Thursday, January 28, 2010

I remember Borders

I like my local Borders. The coffee is better than it is at Dunkin Donuts, even though it's hard to pass up that crazy Dunkin's special, four pounds for $19.99. The muffins and cookies are pretty stale, though. I liked it better in the old days when you could get a soup and sandwich here, just like in the school cafeteria, even if I did find a fingernail in the tomato bisque once. The two staff members I see here all the time are real nice, despite being big and frazzled, hustling up and down the aisles looking for books, talking back and forth through their headset mics like air traffic controllers, hauling boxes around, moving furniture, looking up titles on the computer, even ringing up a sale once in a while. The heavy set one is always carrying a mop, I think she's the manager. I hope the home office gives her more payroll hours so she and her assistant can go home once in a while. I get the feeling these poor women are trapped.

Ever since they took out all those fixtures in the middle of the store and got rid of the books last fall, there's been plenty of room to stretch out. On any given day, you'll find three or four unemployed guys laying on the floor, a couple dozing, a couple checking out some of the motorcycle magazines. One slobbering dude with a seeming penchant for children’s picture books keeps getting up to go to the men's room, stays in there for twenty, thirty seconds, then comes wobbling back out to take up his position on the floor again. He does this every six, seven minutes for hours on end. My friend Sammy thinks this guy is a Borders district manager gone AWOL. Could be.

I only wish Borders would do something about the worn carpet tile back there -- the duct tape they use to hide the fraying seams looks like shite and sticks to your trousers if you lie on it too long. There's also been a lot of spillage in that area, leaving a funky smell that’s impossible to get out. The kid's section in the left rear of the big box is still nicely merchandised and well shopped. You see moms with strollers back there during the day and pre-teens after school browsing and giggling amid the stacks. They go for the manga. Other areas of the store haven't fared as well. Take the Art and Photography section which lately consists of a handful of grimy “technique” books that no longer stand up straight on the shelf, their dust-jackets torn, edges bent, and spines broken. The poor shopworn things are begging to be thrown out.

The shelves in the Literature section are so tightly packed you can’t extricate a single volume. I guess they haven’t had the time to pull returns in a while. Everywhere you look you’ll see the same title in both hardcover and paperback editions, massive quantities spined out next to each other. I struggled to pluck an old copy of Stanley Elkin’s
The Franchiser out of its row, blew off the dust, and riffled the pages. A friend of a friend had recommended it to me last year, saying that I shared Elkin’s sensibility. Hah. In going through it, I found that some joker had carefully cut out pages 42 – 58. I tried to squeeze the damaged book back into its slot on the shelf but the damn thing wouldn’t fit. So I just laid it on the floor next to half a dozen other books that couldn’t be re-shelved. These days at my Borders, there are a lot of little such piles all over the store. It’s hard to see them all, since only about half of the overhead florescent lights work. The rest just sizzle and flicker.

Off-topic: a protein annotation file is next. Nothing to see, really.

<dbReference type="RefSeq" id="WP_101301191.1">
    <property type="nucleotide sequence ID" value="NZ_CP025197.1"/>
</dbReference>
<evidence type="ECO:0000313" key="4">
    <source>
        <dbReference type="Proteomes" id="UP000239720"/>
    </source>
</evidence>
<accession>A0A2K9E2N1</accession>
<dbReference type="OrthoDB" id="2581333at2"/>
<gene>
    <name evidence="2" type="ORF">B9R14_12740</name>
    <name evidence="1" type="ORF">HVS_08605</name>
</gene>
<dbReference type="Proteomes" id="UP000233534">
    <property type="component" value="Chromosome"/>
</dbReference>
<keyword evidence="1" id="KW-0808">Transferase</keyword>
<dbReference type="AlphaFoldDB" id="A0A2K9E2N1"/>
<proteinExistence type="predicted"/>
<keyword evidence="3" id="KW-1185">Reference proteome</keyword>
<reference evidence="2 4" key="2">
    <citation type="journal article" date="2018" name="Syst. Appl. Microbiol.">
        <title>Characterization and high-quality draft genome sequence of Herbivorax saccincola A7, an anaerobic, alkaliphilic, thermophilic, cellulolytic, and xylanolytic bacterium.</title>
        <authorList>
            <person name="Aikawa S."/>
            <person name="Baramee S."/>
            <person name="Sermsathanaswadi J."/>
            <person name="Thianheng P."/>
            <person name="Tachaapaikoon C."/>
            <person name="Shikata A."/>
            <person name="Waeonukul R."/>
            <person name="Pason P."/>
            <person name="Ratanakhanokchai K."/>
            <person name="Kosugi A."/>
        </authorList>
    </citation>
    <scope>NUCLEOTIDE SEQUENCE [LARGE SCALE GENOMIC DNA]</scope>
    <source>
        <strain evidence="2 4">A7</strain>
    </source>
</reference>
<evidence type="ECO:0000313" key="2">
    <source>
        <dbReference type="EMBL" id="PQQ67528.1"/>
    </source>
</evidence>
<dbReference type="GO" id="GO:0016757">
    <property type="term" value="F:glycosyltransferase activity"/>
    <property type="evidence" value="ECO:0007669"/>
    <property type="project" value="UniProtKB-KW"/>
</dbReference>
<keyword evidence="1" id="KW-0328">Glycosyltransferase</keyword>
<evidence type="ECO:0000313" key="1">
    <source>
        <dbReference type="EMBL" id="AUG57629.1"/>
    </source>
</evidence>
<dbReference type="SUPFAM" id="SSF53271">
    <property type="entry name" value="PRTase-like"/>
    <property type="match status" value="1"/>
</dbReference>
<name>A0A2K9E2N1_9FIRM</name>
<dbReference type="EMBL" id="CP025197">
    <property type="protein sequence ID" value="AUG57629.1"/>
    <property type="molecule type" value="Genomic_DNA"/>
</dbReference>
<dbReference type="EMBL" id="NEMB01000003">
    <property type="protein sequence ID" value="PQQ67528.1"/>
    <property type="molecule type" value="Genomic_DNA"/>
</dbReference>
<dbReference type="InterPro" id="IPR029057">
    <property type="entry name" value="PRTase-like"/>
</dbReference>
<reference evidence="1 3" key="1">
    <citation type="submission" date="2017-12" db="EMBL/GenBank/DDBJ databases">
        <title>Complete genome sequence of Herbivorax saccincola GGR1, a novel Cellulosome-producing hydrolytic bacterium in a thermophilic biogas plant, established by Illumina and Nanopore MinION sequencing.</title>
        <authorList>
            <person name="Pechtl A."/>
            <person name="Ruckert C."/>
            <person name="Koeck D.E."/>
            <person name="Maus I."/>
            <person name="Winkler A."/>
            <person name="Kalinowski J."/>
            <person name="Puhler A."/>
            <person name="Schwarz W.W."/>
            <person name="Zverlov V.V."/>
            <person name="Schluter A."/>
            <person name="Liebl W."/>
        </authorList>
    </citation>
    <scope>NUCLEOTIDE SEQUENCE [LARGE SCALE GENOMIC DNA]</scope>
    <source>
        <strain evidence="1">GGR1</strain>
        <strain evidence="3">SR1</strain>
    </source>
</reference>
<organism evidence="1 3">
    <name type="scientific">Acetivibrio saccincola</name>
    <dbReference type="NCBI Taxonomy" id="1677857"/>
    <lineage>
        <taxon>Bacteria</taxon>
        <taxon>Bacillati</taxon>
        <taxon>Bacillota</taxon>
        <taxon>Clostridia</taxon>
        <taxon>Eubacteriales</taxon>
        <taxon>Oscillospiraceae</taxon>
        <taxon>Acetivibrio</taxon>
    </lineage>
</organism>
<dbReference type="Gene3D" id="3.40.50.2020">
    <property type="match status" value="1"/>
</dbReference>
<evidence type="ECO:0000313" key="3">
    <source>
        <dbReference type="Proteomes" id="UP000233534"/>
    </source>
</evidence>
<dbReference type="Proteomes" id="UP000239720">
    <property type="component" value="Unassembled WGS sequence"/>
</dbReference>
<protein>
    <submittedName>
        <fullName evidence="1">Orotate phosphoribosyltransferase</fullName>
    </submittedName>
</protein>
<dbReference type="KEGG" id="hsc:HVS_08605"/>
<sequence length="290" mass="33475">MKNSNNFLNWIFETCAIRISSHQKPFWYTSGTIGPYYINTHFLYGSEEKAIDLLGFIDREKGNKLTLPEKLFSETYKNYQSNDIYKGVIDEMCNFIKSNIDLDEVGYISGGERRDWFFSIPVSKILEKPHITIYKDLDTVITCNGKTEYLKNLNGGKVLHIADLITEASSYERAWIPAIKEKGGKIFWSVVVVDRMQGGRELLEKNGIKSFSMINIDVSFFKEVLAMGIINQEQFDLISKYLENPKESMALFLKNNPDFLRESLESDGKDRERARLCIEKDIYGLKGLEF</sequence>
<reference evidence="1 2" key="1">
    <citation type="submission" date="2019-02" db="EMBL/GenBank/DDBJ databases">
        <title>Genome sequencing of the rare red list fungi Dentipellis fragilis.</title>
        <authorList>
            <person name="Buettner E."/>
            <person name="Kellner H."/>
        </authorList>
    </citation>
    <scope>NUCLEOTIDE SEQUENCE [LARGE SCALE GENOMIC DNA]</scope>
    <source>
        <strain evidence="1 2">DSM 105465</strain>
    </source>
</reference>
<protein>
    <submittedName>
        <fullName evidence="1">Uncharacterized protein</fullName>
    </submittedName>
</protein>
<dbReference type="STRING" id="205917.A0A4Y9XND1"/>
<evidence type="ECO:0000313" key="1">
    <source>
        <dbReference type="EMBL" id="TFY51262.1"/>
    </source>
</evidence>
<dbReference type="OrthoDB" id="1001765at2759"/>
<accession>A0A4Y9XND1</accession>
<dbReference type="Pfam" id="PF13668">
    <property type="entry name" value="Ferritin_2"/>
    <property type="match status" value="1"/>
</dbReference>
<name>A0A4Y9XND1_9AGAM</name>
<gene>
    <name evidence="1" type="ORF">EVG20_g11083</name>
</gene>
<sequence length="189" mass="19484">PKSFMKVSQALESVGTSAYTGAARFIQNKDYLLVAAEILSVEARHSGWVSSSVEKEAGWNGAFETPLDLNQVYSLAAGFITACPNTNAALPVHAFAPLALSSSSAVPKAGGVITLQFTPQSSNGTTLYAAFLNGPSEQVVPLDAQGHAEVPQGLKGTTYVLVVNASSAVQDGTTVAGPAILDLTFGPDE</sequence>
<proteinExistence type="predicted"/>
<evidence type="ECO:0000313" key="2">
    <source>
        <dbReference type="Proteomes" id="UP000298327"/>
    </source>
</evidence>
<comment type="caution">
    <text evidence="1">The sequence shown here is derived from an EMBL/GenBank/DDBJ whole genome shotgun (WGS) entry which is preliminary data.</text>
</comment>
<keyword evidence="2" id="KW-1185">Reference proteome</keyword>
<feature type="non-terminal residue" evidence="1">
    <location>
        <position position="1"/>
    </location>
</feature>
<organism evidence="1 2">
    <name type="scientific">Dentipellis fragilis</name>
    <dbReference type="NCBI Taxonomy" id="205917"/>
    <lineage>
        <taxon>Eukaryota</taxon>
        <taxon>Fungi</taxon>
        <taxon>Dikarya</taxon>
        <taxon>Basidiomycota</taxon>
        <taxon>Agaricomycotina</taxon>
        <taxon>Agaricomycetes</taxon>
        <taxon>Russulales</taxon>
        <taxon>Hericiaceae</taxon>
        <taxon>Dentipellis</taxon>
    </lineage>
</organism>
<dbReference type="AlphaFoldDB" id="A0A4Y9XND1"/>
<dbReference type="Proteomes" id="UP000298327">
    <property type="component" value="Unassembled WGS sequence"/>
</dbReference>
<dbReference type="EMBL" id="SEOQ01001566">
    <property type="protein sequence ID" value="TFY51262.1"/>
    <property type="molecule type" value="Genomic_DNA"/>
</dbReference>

Some people think Borders is going out of business because of the empty shelves, lack of help, and dingy interiors. Talk like that makes me sad. Back in the early 1990s, when I used to go out to Ann Arbor regularly to sell Borders, their offices were filled with gifted book people, buyers with an encyclopedic knowledge of their subjects, scruffy grad school types carrying on the legacy of the Borders brothers, Tom and Louis, and Joe Gable, the legendary manager of their flagship store and world-class crank. God, they were a pain in the neck — opinionated, unfashionable, harboring a general distrust of big New York publishers — but I loved them no end. After all, I too was a misfit who’d found shelter in the book business, happy to be amongst my own kind, believing, as they did, that selling books was a noble profession.

It took a long succession of blowhards, incompetents, money-grubbers, and dolts to chase those good people away and turn the company into just another Big Dumb Retailer, fighting for its Big Dumb Retailing life. I like my local Borders because I remember it the way it was, not the way it is now. I want to bring these two put-upon women who are here all the time fresh cookies and a smile, just to let them know that someone cares and knows what they’re going through. I figure I better do it soon, before someone puts the store out of its misery and closes it for good.


  1. Dear PK,

    Thanks for writing this. I, too, miss what Borders was. Their training video used to say it was "the people" that made Borders a special place to work. Then the people started to leave or were driven out or ignored. Let's try to remember the good times and the good books.

  2. Oh my. Just 15 years ago I was able to break even touring the country as an indie singer/songwriter because of the "Borders Gig:" $100 cash for a two hour performance in the cafe plus I could sell my own CDs for full price. Ann Arbor was my hometown in the 70s and 80s. The Mothership store on Liberty used to be a Jacobson's department store until that moved to the mall. My first job as a single mom was Christmas help at Jacobson's. The evening when I did my Borders gig in Ann Arbor with an audience of old friends and family was eerie in the extreme. Like time travel. Little did I know how truly eerie it would get.